Swords of Sorrow #4 works on several levels. It works quite well as an adventure comic of the old school, with thrilling and chilling action sequences. It also works quite well as a comedic piece, with Gail Simone showcasing her gift for ribald humor that rises below vulgarity throughout. There is also some subtle satire of the genre and industry, with Purgatori - a 90's bad girl heroine who served little purpose beyond being the poster-girl for cheap fan-service - offering safety to the women who break the mold and refuse to be exploited.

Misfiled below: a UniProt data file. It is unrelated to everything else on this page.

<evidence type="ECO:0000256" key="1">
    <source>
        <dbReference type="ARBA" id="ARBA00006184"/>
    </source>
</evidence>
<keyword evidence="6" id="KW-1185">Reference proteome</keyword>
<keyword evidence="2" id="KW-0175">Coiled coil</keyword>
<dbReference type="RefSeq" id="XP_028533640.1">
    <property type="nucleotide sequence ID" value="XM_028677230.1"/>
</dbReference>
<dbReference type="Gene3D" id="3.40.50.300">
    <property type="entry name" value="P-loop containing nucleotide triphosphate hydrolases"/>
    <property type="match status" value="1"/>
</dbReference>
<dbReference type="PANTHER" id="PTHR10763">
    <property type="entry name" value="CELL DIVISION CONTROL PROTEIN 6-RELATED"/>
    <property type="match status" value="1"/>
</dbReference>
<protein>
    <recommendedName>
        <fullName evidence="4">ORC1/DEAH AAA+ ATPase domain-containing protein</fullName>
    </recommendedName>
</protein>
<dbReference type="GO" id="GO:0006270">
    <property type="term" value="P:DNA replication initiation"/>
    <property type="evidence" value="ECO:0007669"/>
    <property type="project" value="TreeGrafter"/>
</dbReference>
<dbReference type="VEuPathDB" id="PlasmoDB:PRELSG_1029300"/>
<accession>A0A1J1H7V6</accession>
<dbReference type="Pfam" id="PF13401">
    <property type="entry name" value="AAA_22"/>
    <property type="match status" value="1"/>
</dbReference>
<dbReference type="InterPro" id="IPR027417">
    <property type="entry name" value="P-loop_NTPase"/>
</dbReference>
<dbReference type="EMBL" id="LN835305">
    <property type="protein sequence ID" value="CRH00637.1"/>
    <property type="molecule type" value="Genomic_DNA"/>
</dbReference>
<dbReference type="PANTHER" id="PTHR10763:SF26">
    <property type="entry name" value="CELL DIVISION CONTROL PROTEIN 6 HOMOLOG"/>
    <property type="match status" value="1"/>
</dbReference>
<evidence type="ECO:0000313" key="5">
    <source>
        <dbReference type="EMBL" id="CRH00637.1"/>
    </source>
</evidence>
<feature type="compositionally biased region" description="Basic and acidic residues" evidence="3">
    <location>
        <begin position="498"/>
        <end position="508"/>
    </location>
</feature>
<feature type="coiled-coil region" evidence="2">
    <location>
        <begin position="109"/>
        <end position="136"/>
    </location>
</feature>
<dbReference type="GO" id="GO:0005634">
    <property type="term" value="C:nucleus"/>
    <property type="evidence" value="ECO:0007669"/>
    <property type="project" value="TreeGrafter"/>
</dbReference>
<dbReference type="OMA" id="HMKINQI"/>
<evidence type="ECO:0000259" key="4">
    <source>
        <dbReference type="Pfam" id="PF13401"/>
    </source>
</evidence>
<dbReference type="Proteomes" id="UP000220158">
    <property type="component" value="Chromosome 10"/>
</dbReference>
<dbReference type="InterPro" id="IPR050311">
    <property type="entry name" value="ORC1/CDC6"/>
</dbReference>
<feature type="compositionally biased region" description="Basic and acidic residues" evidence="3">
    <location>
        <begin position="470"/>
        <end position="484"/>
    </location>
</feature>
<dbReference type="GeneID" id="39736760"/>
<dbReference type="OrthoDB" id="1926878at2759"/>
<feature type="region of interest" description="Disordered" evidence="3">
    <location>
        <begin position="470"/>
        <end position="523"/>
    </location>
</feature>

Sergio Davila's artwork equals Simone's scripts in quality. Davila manages the neat trick of drawing women who are beautiful and scantily clad without the whole affair seeming exploitative or unnaturally posed. This is one of the best looking books in recent memory.